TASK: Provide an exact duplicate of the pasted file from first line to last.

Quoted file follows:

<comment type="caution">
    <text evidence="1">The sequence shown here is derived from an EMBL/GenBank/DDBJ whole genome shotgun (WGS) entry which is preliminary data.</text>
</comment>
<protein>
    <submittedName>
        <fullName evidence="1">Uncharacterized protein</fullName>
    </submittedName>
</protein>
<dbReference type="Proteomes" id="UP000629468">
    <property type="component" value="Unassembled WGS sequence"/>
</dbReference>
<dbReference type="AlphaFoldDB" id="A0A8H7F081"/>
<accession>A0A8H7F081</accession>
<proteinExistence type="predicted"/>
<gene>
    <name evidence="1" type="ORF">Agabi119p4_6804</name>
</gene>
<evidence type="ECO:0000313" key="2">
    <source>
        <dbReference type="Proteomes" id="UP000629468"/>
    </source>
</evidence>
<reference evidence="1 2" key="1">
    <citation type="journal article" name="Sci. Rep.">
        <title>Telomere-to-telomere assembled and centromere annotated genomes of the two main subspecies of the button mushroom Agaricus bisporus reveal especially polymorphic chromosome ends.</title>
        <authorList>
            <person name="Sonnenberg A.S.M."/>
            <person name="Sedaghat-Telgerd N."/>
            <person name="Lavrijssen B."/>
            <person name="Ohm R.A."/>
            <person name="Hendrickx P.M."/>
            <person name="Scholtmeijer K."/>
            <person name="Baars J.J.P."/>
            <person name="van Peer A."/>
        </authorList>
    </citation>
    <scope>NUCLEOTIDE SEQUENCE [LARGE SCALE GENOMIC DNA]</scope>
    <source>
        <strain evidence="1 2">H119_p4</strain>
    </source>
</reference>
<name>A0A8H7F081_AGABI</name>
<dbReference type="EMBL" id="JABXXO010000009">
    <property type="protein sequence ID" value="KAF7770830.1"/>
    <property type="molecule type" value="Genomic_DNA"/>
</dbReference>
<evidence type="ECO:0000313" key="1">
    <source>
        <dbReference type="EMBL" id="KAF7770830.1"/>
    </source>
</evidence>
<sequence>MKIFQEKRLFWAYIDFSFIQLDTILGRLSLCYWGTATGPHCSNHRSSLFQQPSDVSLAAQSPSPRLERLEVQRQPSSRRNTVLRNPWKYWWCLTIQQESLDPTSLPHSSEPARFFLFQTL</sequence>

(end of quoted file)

<comment type="caution">
    <text evidence="1">The sequence shown here is derived from an EMBL/GenBank/DDBJ whole genome shotgun (WGS) entry which is preliminary data.</text>
</comment>
<protein>
    <submittedName>
        <fullName evidence="1">Uncharacterized protein</fullName>
    </submittedName>
</protein>
<dbReference type="Proteomes" id="UP000629468">
    <property type="component" value="Unassembled WGS sequence"/>
</dbReference>
<dbReference type="AlphaFoldDB" id="A0A8H7F081"/>
<accession>A0A8H7F081</accession>
<proteinExistence type="predicted"/>
<gene>
    <name evidence="1" type="ORF">Agabi119p4_6804</name>
</gene>
<evidence type="ECO:0000313" key="2">
    <source>
        <dbReference type="Proteomes" id="UP000629468"/>
    </source>
</evidence>
<reference evidence="1 2" key="1">
    <citation type="journal article" name="Sci. Rep.">
        <title>Telomere-to-telomere assembled and centromere annotated genomes of the two main subspecies of the button mushroom Agaricus bisporus reveal especially polymorphic chromosome ends.</title>
        <authorList>
            <person name="Sonnenberg A.S.M."/>
            <person name="Sedaghat-Telgerd N."/>
            <person name="Lavrijssen B."/>
            <person name="Ohm R.A."/>
            <person name="Hendrickx P.M."/>
            <person name="Scholtmeijer K."/>
            <person name="Baars J.J.P."/>
            <person name="van Peer A."/>
        </authorList>
    </citation>
    <scope>NUCLEOTIDE SEQUENCE [LARGE SCALE GENOMIC DNA]</scope>
    <source>
        <strain evidence="1 2">H119_p4</strain>
    </source>
</reference>
<name>A0A8H7F081_AGABI</name>
<dbReference type="EMBL" id="JABXXO010000009">
    <property type="protein sequence ID" value="KAF7770830.1"/>
    <property type="molecule type" value="Genomic_DNA"/>
</dbReference>
<evidence type="ECO:0000313" key="1">
    <source>
        <dbReference type="EMBL" id="KAF7770830.1"/>
    </source>
</evidence>
<sequence>MKIFQEKRLFWAYIDFSFIQLDTILGRLSLCYWGTATGPHCSNHRSSLFQQPSDVSLAAQSPSPRLERLEVQRQPSSRRNTVLRNPWKYWWCLTIQQESLDPTSLPHSSEPARFFLFQTL</sequence>